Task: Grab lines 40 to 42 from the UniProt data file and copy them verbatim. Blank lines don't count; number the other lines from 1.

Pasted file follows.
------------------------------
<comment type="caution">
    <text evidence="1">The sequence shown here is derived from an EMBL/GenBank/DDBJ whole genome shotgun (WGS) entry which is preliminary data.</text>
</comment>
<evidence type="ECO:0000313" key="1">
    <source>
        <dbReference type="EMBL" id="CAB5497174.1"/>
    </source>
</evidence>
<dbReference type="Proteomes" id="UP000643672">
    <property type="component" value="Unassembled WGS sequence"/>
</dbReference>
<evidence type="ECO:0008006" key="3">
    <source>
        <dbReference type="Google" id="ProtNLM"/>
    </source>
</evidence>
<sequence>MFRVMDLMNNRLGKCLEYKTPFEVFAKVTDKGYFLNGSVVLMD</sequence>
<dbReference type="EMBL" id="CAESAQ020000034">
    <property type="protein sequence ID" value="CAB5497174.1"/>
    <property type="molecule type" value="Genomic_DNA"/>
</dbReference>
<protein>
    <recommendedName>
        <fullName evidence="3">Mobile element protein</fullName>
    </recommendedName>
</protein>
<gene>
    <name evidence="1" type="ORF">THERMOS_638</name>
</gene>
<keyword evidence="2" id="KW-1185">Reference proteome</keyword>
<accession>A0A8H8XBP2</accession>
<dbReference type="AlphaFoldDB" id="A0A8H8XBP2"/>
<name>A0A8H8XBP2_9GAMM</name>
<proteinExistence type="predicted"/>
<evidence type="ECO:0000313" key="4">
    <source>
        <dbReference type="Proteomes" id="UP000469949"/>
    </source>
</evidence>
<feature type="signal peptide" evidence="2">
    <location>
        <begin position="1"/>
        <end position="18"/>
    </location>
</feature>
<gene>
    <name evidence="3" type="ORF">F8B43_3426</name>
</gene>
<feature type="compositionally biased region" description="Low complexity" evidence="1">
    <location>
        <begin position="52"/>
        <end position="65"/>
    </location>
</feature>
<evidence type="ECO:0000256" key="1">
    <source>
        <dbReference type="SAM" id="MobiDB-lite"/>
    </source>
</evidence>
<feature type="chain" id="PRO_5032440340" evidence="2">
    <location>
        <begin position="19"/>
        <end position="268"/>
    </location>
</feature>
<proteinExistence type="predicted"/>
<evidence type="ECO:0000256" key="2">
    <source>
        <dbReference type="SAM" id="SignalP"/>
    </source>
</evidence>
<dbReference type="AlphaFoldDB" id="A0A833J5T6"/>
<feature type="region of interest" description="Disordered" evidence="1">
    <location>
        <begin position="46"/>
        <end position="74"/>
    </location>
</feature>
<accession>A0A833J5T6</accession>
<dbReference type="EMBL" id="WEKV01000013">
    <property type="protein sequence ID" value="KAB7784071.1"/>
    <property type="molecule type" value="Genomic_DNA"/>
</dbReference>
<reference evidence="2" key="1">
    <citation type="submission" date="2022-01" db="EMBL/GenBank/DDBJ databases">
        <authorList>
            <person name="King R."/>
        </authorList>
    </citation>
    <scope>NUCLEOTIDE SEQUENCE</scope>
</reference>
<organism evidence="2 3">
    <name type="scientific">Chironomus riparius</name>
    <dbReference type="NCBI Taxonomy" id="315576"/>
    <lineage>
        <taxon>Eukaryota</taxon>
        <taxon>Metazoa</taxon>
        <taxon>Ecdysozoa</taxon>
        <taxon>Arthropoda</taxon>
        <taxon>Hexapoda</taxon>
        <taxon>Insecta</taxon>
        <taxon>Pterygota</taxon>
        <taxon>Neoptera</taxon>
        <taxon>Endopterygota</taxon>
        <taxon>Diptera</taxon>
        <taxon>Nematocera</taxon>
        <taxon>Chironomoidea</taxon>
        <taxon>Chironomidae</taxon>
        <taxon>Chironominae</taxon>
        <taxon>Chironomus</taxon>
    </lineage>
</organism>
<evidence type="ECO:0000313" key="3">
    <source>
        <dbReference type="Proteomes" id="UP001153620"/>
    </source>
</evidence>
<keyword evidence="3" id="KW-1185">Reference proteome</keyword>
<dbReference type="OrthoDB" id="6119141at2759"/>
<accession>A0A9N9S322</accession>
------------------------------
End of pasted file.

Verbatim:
<feature type="signal peptide" evidence="2">
    <location>
        <begin position="1"/>